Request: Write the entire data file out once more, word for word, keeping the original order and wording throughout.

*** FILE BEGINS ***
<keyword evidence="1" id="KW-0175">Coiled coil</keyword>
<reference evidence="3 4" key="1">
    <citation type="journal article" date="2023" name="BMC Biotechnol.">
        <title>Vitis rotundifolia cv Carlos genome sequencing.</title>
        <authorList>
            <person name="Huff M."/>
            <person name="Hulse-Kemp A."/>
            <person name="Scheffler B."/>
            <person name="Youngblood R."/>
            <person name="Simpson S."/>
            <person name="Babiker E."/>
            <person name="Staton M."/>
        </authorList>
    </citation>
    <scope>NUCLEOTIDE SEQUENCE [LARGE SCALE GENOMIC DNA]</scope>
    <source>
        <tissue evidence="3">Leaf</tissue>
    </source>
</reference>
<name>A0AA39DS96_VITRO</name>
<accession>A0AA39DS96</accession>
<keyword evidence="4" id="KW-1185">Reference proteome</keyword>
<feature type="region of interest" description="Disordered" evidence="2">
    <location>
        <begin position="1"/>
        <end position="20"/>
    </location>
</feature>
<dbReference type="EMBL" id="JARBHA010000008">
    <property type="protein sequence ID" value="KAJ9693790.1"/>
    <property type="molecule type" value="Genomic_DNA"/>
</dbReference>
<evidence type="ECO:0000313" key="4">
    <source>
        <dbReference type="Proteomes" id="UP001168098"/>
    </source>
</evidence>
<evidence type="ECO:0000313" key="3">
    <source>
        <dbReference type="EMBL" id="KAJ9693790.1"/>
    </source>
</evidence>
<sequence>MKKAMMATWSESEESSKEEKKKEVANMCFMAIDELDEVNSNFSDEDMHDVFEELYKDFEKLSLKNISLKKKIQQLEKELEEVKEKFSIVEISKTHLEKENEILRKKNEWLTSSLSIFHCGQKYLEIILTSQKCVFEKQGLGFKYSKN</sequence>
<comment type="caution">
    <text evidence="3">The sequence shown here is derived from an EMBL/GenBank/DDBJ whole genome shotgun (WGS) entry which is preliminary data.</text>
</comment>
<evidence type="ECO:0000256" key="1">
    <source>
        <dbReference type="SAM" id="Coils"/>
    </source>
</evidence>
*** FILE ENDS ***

<keyword evidence="1" id="KW-0175">Coiled coil</keyword>
<reference evidence="3 4" key="1">
    <citation type="journal article" date="2023" name="BMC Biotechnol.">
        <title>Vitis rotundifolia cv Carlos genome sequencing.</title>
        <authorList>
            <person name="Huff M."/>
            <person name="Hulse-Kemp A."/>
            <person name="Scheffler B."/>
            <person name="Youngblood R."/>
            <person name="Simpson S."/>
            <person name="Babiker E."/>
            <person name="Staton M."/>
        </authorList>
    </citation>
    <scope>NUCLEOTIDE SEQUENCE [LARGE SCALE GENOMIC DNA]</scope>
    <source>
        <tissue evidence="3">Leaf</tissue>
    </source>
</reference>
<name>A0AA39DS96_VITRO</name>
<accession>A0AA39DS96</accession>
<keyword evidence="4" id="KW-1185">Reference proteome</keyword>
<feature type="region of interest" description="Disordered" evidence="2">
    <location>
        <begin position="1"/>
        <end position="20"/>
    </location>
</feature>
<dbReference type="EMBL" id="JARBHA010000008">
    <property type="protein sequence ID" value="KAJ9693790.1"/>
    <property type="molecule type" value="Genomic_DNA"/>
</dbReference>
<evidence type="ECO:0000313" key="4">
    <source>
        <dbReference type="Proteomes" id="UP001168098"/>
    </source>
</evidence>
<evidence type="ECO:0000313" key="3">
    <source>
        <dbReference type="EMBL" id="KAJ9693790.1"/>
    </source>
</evidence>
<sequence>MKKAMMATWSESEESSKEEKKKEVANMCFMAIDELDEVNSNFSDEDMHDVFEELYKDFEKLSLKNISLKKKIQQLEKELEEVKEKFSIVEISKTHLEKENEILRKKNEWLTSSLSIFHCGQKYLEIILTSQKCVFEKQGLGFKYSKN</sequence>
<comment type="caution">
    <text evidence="3">The sequence shown here is derived from an EMBL/GenBank/DDBJ whole genome shotgun (WGS) entry which is preliminary data.</text>
</comment>
<evidence type="ECO:0000256" key="1">
    <source>
        <dbReference type="SAM" id="Coils"/>
    </source>
</evidence>